Be careful of what you agree to. Parties should be aware that an agreement to submit their dispute to the American Arbitration Association ("AAA") for resolution not only subjects them to arbitration pursuant to the AAA rules, but more importantly, to incorporation of those rules into their agreement as well. The Second Circuit recently held that an agreement to submit disputes to the AAA is properly construed as agreeing to arbitration pursuant to the AAA's rules, and to the incorporation of those rules into the parties' agreement.
In Idea Nuova, Inc. v. GM Licensing Group, Inc., 617 F.3d 177 (2d Cir. 2010), the Second Circuit affirmed the dismissal of the plaintiff's complaint to vacate and modify four arbitral awards. Instead, the court confirmed the awards. The court held that by agreeing to submit disputes to "AAA arbitration for resolution," parties have incorporated the AAA's Commercial Arbitration Rules into their agreement. In the case at hand, Rule 48(c), which provides for judicial confirmation of arbitral awards, was incorporated into the agreement.
Plaintiff Idea Nuova entered into a consulting agreement ("Agreement") with defendant GM Licensing. A dispute arose as to the renewal of the Agreement, and defendant initiated arbitration by invoking the Agreement's dispute resolution provision. Three years, extensive hearings, and four arbitral awards later, plaintiff moved for vacatur or modification of the arbitral awards. Plaintiff argued that Federal Arbitration Act ("FAA") Rule 9 required the parties to consent to judicial confirmation of awards.* Hence, since the parties did not expressly agree that the arbitration would be "final and binding," the district court should review the dispute de novo. The district court rejected plaintiff's argument. Instead, the court explicitly stated that Rule 48(c), which provides for judicial confirmation of arbitral awards, was incorporated into the agreement when the agreement provided for arbitration pursuant to the AAA rules. Plaintiff appealed the decision.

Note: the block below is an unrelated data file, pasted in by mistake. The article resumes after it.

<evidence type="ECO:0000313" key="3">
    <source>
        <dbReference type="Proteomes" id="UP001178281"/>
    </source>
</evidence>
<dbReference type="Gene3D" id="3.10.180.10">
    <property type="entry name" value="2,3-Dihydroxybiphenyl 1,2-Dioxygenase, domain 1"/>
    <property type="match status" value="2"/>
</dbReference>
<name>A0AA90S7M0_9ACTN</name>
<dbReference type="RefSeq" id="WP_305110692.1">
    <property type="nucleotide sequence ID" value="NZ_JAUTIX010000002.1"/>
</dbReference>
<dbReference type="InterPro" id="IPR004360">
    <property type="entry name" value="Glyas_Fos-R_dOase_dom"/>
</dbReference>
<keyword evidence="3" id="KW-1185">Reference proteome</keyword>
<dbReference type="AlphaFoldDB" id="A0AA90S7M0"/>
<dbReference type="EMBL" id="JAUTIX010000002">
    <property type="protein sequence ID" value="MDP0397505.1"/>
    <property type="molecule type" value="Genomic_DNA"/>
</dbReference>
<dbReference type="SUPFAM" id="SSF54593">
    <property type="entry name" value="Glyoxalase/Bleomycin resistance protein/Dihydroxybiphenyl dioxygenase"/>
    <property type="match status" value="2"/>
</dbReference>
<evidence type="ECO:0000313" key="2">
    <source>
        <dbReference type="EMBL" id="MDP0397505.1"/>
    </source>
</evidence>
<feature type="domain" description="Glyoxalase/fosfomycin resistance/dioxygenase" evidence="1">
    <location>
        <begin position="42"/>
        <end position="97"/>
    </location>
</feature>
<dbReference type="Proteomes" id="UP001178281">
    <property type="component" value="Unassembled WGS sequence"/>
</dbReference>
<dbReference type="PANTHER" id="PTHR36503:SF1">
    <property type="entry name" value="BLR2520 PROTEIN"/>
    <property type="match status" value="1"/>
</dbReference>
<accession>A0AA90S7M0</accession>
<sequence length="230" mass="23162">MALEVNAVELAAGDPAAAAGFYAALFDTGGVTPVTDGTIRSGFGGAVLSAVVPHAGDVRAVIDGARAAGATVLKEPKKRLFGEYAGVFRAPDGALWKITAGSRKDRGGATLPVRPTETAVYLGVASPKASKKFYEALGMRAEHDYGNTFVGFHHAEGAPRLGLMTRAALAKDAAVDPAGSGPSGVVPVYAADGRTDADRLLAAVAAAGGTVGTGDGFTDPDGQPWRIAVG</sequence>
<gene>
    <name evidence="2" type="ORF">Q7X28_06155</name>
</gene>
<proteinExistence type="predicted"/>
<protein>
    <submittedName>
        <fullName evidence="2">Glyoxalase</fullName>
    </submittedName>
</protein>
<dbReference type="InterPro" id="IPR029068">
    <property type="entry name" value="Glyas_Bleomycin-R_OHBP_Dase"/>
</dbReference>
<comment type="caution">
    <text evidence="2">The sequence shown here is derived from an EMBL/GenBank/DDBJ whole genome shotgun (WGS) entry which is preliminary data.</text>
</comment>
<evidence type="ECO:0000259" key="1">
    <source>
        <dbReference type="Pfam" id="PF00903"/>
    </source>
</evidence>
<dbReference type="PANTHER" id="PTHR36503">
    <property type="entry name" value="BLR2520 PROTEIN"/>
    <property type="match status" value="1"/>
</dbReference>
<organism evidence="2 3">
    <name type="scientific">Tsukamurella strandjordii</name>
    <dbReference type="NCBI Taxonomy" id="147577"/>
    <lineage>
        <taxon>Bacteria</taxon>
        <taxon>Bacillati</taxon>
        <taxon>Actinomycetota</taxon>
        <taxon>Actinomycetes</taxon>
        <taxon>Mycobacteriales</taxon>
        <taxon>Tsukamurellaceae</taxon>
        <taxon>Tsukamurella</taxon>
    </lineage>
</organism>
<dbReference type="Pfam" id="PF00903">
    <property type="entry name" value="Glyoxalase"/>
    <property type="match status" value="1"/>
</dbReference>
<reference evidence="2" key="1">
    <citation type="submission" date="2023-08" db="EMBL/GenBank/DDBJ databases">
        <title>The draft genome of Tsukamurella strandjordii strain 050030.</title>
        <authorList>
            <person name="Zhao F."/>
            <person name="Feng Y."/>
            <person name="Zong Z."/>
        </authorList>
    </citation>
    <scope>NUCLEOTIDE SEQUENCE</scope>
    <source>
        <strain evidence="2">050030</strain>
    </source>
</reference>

In its appeal, plaintiff advanced two arguments supporting a district court's de novo review of any arbitral awards. First, the Agreement does not contain express language stating the parties' intent for the arbitration award to be "final" or "binding." Second, the parties did not consent to judicial confirmation of any arbitral award, as required by FAA Rule 9. Furthermore, plaintiffs conceded that even if the court were to agree with the lower court, its agreement with GM provided for AAA arbitration but not AAA rules.
In its holding, the Second Circuit acknowledged that one way of consenting to judicial confirmation of an arbitral award was by expressly stating in an agreement that the arbitration was "final and binding." Moreover, the court affirmed the holding of the district court, that including such language in an agreement was not essential and that there are other ways of agreeing to judicial confirmation. For example, agreeing to arbitration pursuant to the AAA rules is sufficient to incorporate those rules into the agreement, including rules indicating consent to confirmation. Additionally, the court held that consenting to AAA arbitration is consenting to AAA rules. Therefore, by agreeing to AAA arbitration, plaintiff Idea Nuova had also agreed to AAA rules, including Rule 48(c), which provides for judicial confirmation of arbitral awards.
In sum, when drafting an agreement, parties should be aware that a provision that consents to AAA arbitration also subjects the parties to the AAA rules, including Rule 48(c), which provides for judicial confirmation of arbitral awards.